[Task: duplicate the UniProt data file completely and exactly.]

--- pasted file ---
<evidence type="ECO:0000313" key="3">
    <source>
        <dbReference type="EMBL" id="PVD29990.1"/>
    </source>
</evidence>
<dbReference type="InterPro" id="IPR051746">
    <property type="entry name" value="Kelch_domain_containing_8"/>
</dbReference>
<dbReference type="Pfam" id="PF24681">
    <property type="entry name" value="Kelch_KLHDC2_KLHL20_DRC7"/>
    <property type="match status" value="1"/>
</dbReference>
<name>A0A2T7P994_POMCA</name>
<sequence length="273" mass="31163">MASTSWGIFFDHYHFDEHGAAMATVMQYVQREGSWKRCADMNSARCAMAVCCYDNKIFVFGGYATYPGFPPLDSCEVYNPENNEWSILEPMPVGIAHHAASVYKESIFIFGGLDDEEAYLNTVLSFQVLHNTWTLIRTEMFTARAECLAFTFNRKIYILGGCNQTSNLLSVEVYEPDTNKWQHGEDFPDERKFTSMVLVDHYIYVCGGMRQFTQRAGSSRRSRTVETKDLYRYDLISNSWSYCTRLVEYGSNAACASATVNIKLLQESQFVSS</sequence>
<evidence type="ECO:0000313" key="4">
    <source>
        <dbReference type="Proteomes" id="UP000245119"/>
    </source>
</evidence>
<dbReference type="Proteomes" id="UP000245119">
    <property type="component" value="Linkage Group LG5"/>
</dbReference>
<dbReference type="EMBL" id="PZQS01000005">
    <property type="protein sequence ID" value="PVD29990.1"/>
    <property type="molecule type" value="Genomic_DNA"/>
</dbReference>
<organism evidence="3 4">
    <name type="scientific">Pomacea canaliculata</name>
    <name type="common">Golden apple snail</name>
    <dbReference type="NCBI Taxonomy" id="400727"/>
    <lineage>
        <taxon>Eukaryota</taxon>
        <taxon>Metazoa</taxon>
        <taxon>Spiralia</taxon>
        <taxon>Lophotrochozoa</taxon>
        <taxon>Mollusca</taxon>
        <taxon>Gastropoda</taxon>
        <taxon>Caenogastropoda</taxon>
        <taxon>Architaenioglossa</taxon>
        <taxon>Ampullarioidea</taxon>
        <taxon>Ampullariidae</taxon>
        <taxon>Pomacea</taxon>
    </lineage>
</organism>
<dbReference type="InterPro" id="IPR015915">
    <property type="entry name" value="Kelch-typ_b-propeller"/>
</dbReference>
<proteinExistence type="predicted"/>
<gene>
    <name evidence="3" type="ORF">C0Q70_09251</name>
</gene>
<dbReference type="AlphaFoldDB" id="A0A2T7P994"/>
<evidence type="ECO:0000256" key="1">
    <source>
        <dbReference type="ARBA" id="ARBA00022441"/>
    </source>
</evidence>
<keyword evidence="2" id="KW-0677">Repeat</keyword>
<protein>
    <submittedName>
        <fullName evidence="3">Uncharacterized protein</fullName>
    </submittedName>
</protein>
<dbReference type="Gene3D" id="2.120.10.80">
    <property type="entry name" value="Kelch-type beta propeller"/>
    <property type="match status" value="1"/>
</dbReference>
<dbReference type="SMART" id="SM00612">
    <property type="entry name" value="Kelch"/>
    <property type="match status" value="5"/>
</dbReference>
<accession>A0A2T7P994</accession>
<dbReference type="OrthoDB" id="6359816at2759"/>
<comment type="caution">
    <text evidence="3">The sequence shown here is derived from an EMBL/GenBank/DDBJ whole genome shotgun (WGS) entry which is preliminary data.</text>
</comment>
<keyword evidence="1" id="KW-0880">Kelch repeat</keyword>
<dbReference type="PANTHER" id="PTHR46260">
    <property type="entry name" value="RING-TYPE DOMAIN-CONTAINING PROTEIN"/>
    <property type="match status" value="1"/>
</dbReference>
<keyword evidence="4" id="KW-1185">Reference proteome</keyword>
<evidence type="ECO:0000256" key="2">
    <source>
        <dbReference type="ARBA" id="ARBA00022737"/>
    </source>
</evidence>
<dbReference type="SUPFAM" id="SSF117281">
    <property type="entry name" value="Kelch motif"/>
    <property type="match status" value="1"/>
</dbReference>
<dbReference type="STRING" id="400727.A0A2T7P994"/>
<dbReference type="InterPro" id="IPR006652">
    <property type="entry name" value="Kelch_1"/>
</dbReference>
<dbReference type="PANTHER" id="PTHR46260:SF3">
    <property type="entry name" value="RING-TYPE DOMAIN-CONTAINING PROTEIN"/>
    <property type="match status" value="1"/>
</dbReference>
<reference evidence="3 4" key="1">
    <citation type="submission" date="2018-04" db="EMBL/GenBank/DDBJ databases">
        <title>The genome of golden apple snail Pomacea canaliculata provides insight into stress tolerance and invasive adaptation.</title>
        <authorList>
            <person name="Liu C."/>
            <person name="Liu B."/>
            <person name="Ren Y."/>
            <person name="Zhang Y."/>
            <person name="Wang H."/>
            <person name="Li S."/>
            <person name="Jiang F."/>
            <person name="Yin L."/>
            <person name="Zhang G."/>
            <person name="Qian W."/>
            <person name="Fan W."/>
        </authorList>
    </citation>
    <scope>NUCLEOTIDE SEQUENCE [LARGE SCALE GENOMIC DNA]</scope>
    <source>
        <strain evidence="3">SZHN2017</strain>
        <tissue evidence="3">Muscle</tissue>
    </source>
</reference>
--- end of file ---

<evidence type="ECO:0000313" key="3">
    <source>
        <dbReference type="EMBL" id="PVD29990.1"/>
    </source>
</evidence>
<dbReference type="InterPro" id="IPR051746">
    <property type="entry name" value="Kelch_domain_containing_8"/>
</dbReference>
<dbReference type="Pfam" id="PF24681">
    <property type="entry name" value="Kelch_KLHDC2_KLHL20_DRC7"/>
    <property type="match status" value="1"/>
</dbReference>
<name>A0A2T7P994_POMCA</name>
<sequence length="273" mass="31163">MASTSWGIFFDHYHFDEHGAAMATVMQYVQREGSWKRCADMNSARCAMAVCCYDNKIFVFGGYATYPGFPPLDSCEVYNPENNEWSILEPMPVGIAHHAASVYKESIFIFGGLDDEEAYLNTVLSFQVLHNTWTLIRTEMFTARAECLAFTFNRKIYILGGCNQTSNLLSVEVYEPDTNKWQHGEDFPDERKFTSMVLVDHYIYVCGGMRQFTQRAGSSRRSRTVETKDLYRYDLISNSWSYCTRLVEYGSNAACASATVNIKLLQESQFVSS</sequence>
<evidence type="ECO:0000313" key="4">
    <source>
        <dbReference type="Proteomes" id="UP000245119"/>
    </source>
</evidence>
<dbReference type="Proteomes" id="UP000245119">
    <property type="component" value="Linkage Group LG5"/>
</dbReference>
<dbReference type="EMBL" id="PZQS01000005">
    <property type="protein sequence ID" value="PVD29990.1"/>
    <property type="molecule type" value="Genomic_DNA"/>
</dbReference>
<organism evidence="3 4">
    <name type="scientific">Pomacea canaliculata</name>
    <name type="common">Golden apple snail</name>
    <dbReference type="NCBI Taxonomy" id="400727"/>
    <lineage>
        <taxon>Eukaryota</taxon>
        <taxon>Metazoa</taxon>
        <taxon>Spiralia</taxon>
        <taxon>Lophotrochozoa</taxon>
        <taxon>Mollusca</taxon>
        <taxon>Gastropoda</taxon>
        <taxon>Caenogastropoda</taxon>
        <taxon>Architaenioglossa</taxon>
        <taxon>Ampullarioidea</taxon>
        <taxon>Ampullariidae</taxon>
        <taxon>Pomacea</taxon>
    </lineage>
</organism>
<dbReference type="InterPro" id="IPR015915">
    <property type="entry name" value="Kelch-typ_b-propeller"/>
</dbReference>
<proteinExistence type="predicted"/>
<gene>
    <name evidence="3" type="ORF">C0Q70_09251</name>
</gene>
<dbReference type="AlphaFoldDB" id="A0A2T7P994"/>
<evidence type="ECO:0000256" key="1">
    <source>
        <dbReference type="ARBA" id="ARBA00022441"/>
    </source>
</evidence>
<keyword evidence="2" id="KW-0677">Repeat</keyword>
<protein>
    <submittedName>
        <fullName evidence="3">Uncharacterized protein</fullName>
    </submittedName>
</protein>
<dbReference type="Gene3D" id="2.120.10.80">
    <property type="entry name" value="Kelch-type beta propeller"/>
    <property type="match status" value="1"/>
</dbReference>
<dbReference type="SMART" id="SM00612">
    <property type="entry name" value="Kelch"/>
    <property type="match status" value="5"/>
</dbReference>
<accession>A0A2T7P994</accession>
<dbReference type="OrthoDB" id="6359816at2759"/>
<comment type="caution">
    <text evidence="3">The sequence shown here is derived from an EMBL/GenBank/DDBJ whole genome shotgun (WGS) entry which is preliminary data.</text>
</comment>
<keyword evidence="1" id="KW-0880">Kelch repeat</keyword>
<dbReference type="PANTHER" id="PTHR46260">
    <property type="entry name" value="RING-TYPE DOMAIN-CONTAINING PROTEIN"/>
    <property type="match status" value="1"/>
</dbReference>
<keyword evidence="4" id="KW-1185">Reference proteome</keyword>
<evidence type="ECO:0000256" key="2">
    <source>
        <dbReference type="ARBA" id="ARBA00022737"/>
    </source>
</evidence>
<dbReference type="SUPFAM" id="SSF117281">
    <property type="entry name" value="Kelch motif"/>
    <property type="match status" value="1"/>
</dbReference>
<dbReference type="STRING" id="400727.A0A2T7P994"/>
<dbReference type="InterPro" id="IPR006652">
    <property type="entry name" value="Kelch_1"/>
</dbReference>
<dbReference type="PANTHER" id="PTHR46260:SF3">
    <property type="entry name" value="RING-TYPE DOMAIN-CONTAINING PROTEIN"/>
    <property type="match status" value="1"/>
</dbReference>
<reference evidence="3 4" key="1">
    <citation type="submission" date="2018-04" db="EMBL/GenBank/DDBJ databases">
        <title>The genome of golden apple snail Pomacea canaliculata provides insight into stress tolerance and invasive adaptation.</title>
        <authorList>
            <person name="Liu C."/>
            <person name="Liu B."/>
            <person name="Ren Y."/>
            <person name="Zhang Y."/>
            <person name="Wang H."/>
            <person name="Li S."/>
            <person name="Jiang F."/>
            <person name="Yin L."/>
            <person name="Zhang G."/>
            <person name="Qian W."/>
            <person name="Fan W."/>
        </authorList>
    </citation>
    <scope>NUCLEOTIDE SEQUENCE [LARGE SCALE GENOMIC DNA]</scope>
    <source>
        <strain evidence="3">SZHN2017</strain>
        <tissue evidence="3">Muscle</tissue>
    </source>
</reference>